def pretty_print_match(subject, query, subject_start, query_start, length):

    # first print the start/stop positions for the subject sequence
    print(str(subject_start) + (' ' * length) + str(subject_start+length))

    # then print the bit of the subject that matches
    print(' ' + subject[subject_start:subject_start+length])

    # then print the bit of the query that matches
    print(' ' + query[query_start:query_start+length])

    # finally print the start/stop positions for the query
    print(str(query_start) + (' ' * length) + str(query_start+length))

    print('n--------------------n')

pretty_print_match(one_sequence, another_sequence, 7, 4, 8)
7        15
 gattgatc
 gatcgatc
4        12

--------------------

Now we can modify our try_all_matches to get nicely formatted output:

def try_all_matches(subject, query, score_limit):
    for subject_start in range(0,len(subject)):
        for query_start in range(0,len(query)):
            for length in range(0,len(query)):
                if (subject_start + length < len(subject) and query_start + length < len(query)):
                    score = score_match(subject, query, subject_start, query_start, length)
                    # only print a line of output if the score is better than some limie
                    if (score >= score_limit):
                        print('Score : ' + str(score))
                        pretty_print_match(subject, query, subject_start, query_start, length)

try_all_matches(one_sequence, another_sequence, 7)

Output:

Score : 7
3       10
 gatcgat
 gatcgat
4       11

--------------------

Score : 7
8           19
 attgatcgatc
 ttagatcgatc
1           12

--------------------

Score : 7
9         18
 ttgatcgat
 tagatcgat
2         11

A new proposal mechanism

Now we have a few nice building blocks to play around with. try_all_matches generates potential matches and uses score_match to calculate the score. If the score is good enough,
it then uses pretty_print_match to print a result. We can now alter the behaviour of our program by replacing try_all_matches with something a bit more sophisticated, and using the other two
functions as before. We will steal some ideas from a program that you might have heard of called BLAST 🙂

How does BLAST work?

Rather than using a brute-force approach to consider all possible matches between two sequences, BLAST first identifies short regions (‘seeds’) of high similarity between the two sequences
by splitting both sequences into short ‘words’ of a fixed size and looking for words that are shared between both sequences. It then tries to extend each seed in both directions, stopping when
the score of the match falls below some threshold. Let’s try to express this procedure in a slightly more rigorous way:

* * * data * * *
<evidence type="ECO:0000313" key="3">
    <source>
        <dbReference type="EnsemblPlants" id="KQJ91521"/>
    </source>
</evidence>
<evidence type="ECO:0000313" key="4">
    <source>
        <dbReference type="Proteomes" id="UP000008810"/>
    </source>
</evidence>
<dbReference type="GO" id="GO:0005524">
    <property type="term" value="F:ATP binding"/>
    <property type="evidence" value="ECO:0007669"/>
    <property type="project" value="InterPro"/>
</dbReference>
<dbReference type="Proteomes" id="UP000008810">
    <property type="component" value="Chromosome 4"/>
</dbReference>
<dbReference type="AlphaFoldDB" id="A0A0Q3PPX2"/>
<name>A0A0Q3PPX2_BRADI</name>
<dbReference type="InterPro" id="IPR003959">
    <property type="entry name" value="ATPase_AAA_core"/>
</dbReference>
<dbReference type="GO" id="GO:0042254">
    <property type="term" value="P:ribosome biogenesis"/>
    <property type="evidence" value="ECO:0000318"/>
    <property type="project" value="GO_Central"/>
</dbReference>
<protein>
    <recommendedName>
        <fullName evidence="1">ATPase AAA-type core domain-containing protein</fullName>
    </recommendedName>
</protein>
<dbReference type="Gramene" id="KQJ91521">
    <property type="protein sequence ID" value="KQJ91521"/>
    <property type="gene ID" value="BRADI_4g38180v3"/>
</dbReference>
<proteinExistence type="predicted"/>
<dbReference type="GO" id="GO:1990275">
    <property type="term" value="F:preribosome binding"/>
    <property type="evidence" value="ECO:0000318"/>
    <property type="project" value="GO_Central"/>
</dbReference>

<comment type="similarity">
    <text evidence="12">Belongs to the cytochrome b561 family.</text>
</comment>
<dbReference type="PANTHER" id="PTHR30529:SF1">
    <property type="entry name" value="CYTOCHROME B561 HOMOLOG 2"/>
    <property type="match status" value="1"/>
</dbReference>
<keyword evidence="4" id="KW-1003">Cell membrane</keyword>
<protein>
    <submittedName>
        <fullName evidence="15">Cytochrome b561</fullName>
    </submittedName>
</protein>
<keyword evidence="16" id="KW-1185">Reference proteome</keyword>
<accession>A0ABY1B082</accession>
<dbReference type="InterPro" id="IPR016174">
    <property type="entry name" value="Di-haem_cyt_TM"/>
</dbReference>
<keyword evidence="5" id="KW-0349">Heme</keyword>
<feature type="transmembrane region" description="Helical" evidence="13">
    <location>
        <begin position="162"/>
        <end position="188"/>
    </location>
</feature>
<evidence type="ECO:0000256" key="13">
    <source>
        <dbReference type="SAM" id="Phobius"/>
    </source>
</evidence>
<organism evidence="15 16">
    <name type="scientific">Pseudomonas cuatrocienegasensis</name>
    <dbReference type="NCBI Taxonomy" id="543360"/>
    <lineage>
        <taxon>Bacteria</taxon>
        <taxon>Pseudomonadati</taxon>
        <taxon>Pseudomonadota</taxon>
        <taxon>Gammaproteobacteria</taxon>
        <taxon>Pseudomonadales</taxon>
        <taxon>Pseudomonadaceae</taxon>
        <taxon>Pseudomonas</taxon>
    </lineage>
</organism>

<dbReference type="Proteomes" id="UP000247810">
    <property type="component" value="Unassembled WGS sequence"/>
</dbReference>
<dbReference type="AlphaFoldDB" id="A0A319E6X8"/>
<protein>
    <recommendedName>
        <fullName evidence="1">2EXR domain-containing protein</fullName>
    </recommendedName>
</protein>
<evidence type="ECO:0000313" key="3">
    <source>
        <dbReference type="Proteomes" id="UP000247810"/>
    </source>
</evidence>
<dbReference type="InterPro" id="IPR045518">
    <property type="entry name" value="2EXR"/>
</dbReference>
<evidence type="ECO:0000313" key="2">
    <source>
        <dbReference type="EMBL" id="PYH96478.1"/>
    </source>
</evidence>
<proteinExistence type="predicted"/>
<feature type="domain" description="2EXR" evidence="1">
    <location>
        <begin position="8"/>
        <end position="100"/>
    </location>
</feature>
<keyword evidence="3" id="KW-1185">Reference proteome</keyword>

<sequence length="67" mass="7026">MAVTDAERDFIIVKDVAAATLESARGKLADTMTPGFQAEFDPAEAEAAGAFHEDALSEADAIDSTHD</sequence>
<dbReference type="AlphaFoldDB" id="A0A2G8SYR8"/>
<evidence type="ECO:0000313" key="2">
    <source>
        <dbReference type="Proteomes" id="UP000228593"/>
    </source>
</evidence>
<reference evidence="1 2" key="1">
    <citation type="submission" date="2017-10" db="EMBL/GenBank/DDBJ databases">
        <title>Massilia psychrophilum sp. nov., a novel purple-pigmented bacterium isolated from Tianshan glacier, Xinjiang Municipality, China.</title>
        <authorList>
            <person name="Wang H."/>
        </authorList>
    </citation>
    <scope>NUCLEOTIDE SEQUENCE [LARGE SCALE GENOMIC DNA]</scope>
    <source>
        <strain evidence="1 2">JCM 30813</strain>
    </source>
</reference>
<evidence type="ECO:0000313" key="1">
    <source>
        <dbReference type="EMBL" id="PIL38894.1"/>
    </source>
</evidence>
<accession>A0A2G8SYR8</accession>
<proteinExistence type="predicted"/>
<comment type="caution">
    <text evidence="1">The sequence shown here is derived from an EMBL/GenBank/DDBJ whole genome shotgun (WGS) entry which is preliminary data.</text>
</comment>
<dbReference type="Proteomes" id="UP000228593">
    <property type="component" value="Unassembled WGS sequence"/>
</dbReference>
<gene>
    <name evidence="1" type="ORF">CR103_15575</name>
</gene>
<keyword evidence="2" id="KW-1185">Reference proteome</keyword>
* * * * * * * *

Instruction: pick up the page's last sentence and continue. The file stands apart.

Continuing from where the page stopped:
• split the subject sequence up into words and record the position of each one
  • split the query sequence up into words and for each word do the following:
  • look at the list of positions to see if the same word occurs in the subject sequence
  • if so, then for each matching position on the subject sequence do the following:
  • extend the match on the right end by one base
  • check the score of the new, extended match
  • extend the match on the left end and check the score again
  • keep extending the match in this way, alternating left and right, until the score drops below the threshold, then stop and report the match

This is simpler than BLAST, but it will do for a start!

Exercises

1. A key part of the algorithm outlined above is generating a record of the positions of each word that occurs in the subject sequence (this record is what the index file of a BLAST database
is – this is what the makeblastdb program does when you are using command-line BLAST). Start off by writing a function to calculate this record. It will take as an input a sequence, and return a
record of all the positions of all the words in the sequence. What is the best way to store the return value? Let’s look at the data for our test subject sequence – we will use a word size of 4:

                     1         2
           012345678901234567890123
           actgatcgattgatcgatcgatcg

word   positions
--------------------  
actg   0
ctga   1
tgat   2
gatc   3, 11, 15, 19
atcg   4, 12, 16, 20
tcga   5, 13, 17
cgat   6, 14, 18
gatt   7
attg   8
ttga   9
tgat   10

This looks like a good candidate for a dict – the keys will be words and the values will be lists of positions. This will fit in nicely with the requirements of the algorithm.
Remember that a dict allows us to look up the value very quickly if we know the key. This is exactly what we need to do in the third bullet point in our description. So, if we use the subject
as the input sequence, our new function will return a dict that looks like this:

{
 'actg' :  [0],
 'ctga' :  [1],
 'tgat' :  [2],
 'gatc' :  [3, 11, 15, 19],
 'atcg' :  [4, 12, 16, 20],
 'tcga'  : [5, 13, 17],
 'cgat' :  [6, 14, 18],
 'gatt' :  [7],
 'attg' :  [8],
 'ttga' :  [9],
 'tgat' :  [10]
}

Look carefully at the structure here. The keys are all strings, the values are lists of numbers. Sometimes the lists have just one element, sometimes the have several (because a particular
word occurs more than once in the input sequence).

2. Once you have written (and tested!) your new function, you can start to write a replacement for try_all_matches. The easiest way to do this is in stages. First write a function (let’s call it find_matches) that will take
a subject sequence and a query sequence, and simply list the positions of all the words that are shared between the two. This will give us a set of very short ‘matches’ that are the same length
as the word size.

3. Then extend this function so that it also tries to extend the the match. The cleanest way to do this is to write a new function (let’s call it extend_match) who’s job is to take a single match, extend it as far
as possible in both directions, and print it. Just as before, build up the function in stages – first make it so that it extends the match to the